Tuesday, August 23rd, 2016

Writing Less Damn Code | HeydonWorks

I’m in complete agreement with Heydon here:

But it turns out the only surefire way to make performant Web Stuff is also to just write less. Minify? Okay. Compress? Well, yeah. Cache? Sounds technical. Flat out refuse to code something or include someone else’s code in the first place? Now you’re talking.

Just like the “mobile first” mindset, if you demand that everything must justify its existence, you end up with a better experience for everyone:

My favorite thing about aiming to have less stuff is this: you finish up with only the stuff you really need — only the stuff your user actually wants. Massive hero image of some dude drinking a latte? Lose it. Social media buttons which pull in a bunch of third-party code while simultaneously wrecking your page design? Give them the boot. That JavaScript thingy that hijacks the user’s right mouse button to reveal a custom modal? Ice moon prison.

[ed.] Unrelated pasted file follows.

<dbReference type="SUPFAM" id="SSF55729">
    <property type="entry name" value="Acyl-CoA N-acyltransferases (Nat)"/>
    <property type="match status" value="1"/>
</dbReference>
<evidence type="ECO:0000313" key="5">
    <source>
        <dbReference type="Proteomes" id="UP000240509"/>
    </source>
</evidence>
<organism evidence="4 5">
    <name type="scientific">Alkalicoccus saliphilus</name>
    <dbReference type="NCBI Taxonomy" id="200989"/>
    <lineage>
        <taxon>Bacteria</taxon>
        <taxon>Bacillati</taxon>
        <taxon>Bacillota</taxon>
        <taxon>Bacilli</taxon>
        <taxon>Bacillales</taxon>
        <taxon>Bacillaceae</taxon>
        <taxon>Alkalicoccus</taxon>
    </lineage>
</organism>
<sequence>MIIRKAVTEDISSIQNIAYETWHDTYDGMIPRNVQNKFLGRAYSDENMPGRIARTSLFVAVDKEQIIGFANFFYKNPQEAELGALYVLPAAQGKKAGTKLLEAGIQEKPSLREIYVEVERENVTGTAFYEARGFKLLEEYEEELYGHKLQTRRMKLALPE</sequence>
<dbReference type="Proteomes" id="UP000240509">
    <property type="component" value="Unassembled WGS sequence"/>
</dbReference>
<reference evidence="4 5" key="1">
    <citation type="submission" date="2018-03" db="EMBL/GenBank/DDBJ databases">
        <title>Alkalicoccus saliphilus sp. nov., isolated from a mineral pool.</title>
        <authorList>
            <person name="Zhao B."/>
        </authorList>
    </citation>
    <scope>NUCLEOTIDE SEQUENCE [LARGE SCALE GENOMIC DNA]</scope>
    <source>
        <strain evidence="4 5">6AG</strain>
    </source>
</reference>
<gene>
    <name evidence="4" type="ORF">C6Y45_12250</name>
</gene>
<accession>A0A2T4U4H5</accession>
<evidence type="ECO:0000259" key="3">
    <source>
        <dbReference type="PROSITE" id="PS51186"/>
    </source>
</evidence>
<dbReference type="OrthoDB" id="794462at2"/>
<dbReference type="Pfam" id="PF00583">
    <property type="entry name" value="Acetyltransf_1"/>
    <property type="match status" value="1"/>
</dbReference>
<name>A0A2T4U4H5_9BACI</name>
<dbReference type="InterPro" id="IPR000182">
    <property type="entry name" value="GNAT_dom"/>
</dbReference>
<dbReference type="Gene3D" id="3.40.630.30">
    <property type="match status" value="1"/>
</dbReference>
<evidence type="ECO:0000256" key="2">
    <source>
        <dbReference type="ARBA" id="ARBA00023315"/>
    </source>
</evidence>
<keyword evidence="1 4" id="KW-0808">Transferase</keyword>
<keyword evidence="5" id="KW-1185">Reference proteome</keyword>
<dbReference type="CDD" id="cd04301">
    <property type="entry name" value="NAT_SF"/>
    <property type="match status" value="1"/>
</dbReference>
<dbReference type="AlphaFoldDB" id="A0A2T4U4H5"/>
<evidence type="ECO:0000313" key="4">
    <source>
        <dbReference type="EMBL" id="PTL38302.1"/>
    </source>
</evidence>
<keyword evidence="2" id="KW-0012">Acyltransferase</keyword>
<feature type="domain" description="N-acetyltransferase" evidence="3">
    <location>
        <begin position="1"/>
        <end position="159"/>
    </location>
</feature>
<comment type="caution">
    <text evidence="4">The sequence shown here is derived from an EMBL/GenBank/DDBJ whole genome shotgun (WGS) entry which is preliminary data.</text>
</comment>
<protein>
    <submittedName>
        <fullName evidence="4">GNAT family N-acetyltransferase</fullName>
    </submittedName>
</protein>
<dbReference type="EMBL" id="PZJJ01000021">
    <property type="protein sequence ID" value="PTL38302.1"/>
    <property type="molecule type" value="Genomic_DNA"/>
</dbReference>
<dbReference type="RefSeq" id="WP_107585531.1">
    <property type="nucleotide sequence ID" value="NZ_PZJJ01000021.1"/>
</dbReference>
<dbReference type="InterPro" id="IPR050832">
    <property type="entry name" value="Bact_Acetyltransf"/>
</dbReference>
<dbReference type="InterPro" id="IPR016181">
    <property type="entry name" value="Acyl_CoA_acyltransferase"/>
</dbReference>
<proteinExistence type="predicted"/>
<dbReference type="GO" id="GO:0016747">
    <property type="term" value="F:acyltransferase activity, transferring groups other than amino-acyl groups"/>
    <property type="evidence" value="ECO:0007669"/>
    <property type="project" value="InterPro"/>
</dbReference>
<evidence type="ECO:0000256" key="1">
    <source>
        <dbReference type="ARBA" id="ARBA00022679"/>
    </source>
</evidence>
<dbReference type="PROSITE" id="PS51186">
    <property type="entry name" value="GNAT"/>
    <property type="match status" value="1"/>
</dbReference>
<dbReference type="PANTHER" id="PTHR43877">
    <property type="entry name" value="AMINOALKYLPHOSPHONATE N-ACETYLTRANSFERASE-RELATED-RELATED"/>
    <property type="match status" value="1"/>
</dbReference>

Tuesday, August 9th, 2016

Start Building Accessible Web Applications Today - Course by @marcysutton @eggheadio

A great series of short videos from Marcy on web accessibility.

Monday, August 8th, 2016

Creating An Accessible Modal Dialog

In the same vein as Hugo’s script, Ire walks through the steps involved in making an accessible modal window. Seeing all the thinking and code required for this really highlights the need for a way of making the document in the background inert.

Tuesday, August 2nd, 2016

Hidden Expectations - daverupert.com

Over the years I’ve come to realize that most difficult part of making websites isn’t the code, it’s the “hidden expectations”, the unseen aspects I didn’t know were my responsibility when I started: Accessibility, Security, Performance, and Empathy.

Thursday, July 21st, 2016

Vox Product Accessibility Guidelines

I’m not a fan of the checklist approach to accessibility, but this checklist of checklists makes for a handy starting point and it’s segmented by job role. Tick all the ones that apply to you, and this page will generate a list for you to copy and paste.